Mr. Levy, a retired bakery salesman, attributes the burglaries to teenage boredom. ”We have a lot of parents who leave their kids alone, and they vandalize our clubhouse and tennis courts,” he said during a tour of a new security center that allows video surveillance of some public areas. ”We’ve tried to offer them activities like game night or supervised dances, but that doesn’t seem to interest them.”
The homeowners’ association bans ”for sale” signs, but a trained eye can spot signs of foreclosure: the weedy yards, the padlocked front doors, the torn draperies veiling darkened interiors. With so many homeowners strapped, one in five cannot pay their association dues, pushing up the fees for those who do. Besides slapping liens on property owners, the association has no choice but to restrict the pool and tennis courts to households in good standing. The creation of a delinquent class only helps fuel animosity between the Poconos’ haves and have-nots.
Lately Ms. Dean has been counting herself among the have-nots. With time and money in short supply, she has given up the gym, Sunday church services, movies and restaurants, unless it’s the dollar menu at McDonald’s. When school is out, everyone returns to her mother’s place in Queens so Ms. Dean can save money on commuting. She cuts her own hair, keeps the thermostat at 62 and decorates with floor models and discount store castoffs. The whole ordeal, she believes, helped drive away the man she had hoped to marry. ”The Poconos just wasn’t his speed,” she said with a shrug.
As the sheriff solicitor of Monroe County, Barry Cohen has a front-row seat for the spectacle of foreclosure sales that play out each month in the basement of the county courthouse, a stately confection of brick and limestone. Like his father before him, Mr. Cohen, 51, serves as legal adviser to the auctions, which dispense with nearly 100 properties a month, up from a handful in the 1980’s, when the Poconos was still known as a couples hideaway and the Mount Airy Lodge jingle was familiar to every New Yorker with a television.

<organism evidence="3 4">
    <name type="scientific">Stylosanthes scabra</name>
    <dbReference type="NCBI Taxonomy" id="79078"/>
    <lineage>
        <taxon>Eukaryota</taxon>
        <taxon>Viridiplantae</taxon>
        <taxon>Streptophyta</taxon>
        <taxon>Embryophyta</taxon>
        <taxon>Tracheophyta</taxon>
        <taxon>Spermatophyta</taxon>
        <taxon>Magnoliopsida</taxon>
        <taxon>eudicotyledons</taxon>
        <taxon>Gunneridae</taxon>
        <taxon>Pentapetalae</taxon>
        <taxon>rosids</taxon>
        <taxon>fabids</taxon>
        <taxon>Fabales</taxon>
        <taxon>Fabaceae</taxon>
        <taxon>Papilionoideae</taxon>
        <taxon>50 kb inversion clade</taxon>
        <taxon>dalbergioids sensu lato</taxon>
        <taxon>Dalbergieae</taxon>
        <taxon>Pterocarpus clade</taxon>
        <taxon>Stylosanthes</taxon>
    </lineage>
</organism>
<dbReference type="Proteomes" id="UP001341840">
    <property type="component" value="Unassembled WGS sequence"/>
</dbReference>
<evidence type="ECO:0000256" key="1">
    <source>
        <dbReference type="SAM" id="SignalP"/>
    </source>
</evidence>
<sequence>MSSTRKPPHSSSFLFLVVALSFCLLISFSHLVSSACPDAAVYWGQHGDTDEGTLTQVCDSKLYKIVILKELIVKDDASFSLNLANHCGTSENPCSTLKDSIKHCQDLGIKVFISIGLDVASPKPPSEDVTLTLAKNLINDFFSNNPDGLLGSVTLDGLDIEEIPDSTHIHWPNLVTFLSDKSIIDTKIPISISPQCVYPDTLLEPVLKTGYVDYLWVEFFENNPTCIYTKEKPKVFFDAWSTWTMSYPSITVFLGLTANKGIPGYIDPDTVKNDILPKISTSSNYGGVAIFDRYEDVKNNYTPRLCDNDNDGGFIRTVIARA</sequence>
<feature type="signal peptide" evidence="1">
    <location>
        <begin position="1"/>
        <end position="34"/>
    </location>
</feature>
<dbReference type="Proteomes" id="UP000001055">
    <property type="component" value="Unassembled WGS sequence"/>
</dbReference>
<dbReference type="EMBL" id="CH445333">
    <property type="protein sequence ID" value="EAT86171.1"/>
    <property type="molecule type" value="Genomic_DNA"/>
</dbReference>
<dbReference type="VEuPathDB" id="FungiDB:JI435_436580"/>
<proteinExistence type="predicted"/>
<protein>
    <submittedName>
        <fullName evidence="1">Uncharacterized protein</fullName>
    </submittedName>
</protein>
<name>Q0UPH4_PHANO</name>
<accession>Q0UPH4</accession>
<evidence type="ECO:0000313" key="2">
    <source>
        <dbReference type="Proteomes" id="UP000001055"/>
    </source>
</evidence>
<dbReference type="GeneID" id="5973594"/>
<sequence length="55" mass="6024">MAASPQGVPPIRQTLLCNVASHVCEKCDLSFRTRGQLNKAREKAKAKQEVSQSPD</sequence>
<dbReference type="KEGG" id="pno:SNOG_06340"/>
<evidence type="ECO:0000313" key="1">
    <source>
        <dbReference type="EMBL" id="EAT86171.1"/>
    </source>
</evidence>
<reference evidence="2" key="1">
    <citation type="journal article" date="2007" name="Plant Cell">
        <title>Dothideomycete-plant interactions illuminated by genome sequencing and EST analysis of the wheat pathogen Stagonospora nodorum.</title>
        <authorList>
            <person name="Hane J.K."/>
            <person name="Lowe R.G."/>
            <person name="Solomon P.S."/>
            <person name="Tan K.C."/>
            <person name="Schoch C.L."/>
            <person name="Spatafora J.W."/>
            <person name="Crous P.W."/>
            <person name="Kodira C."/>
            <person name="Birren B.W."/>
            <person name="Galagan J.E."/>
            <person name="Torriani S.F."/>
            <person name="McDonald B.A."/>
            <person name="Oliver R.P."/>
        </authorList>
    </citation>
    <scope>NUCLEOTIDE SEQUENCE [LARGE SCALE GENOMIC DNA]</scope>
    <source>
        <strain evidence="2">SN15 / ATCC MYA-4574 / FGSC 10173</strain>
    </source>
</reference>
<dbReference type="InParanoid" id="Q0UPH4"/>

An intense, opinionated man who wears a baseball cap during auctions, Mr. Cohen expresses scorn for those who see a television ad on Saturday, drive in from the city on Sunday and head back that evening with a signed contract on a new house. ”They leave thinking they’ve bought their dream home when in fact they’ve bought nothing more than a future foreclosure,” he said one Tuesday as the auction room emptied out.
These same people, he says, are also destroying the laid-back tranquillity of his Poconos, a place where front doors were never locked and drivers took their sweet time on Route 209. Their children are troublemakers, ”and the criminal conduct is enhanced, even permitted, by the lack of supervision,” said Mr. Cohen, whose father moved the family here from Philadelphia in 1950.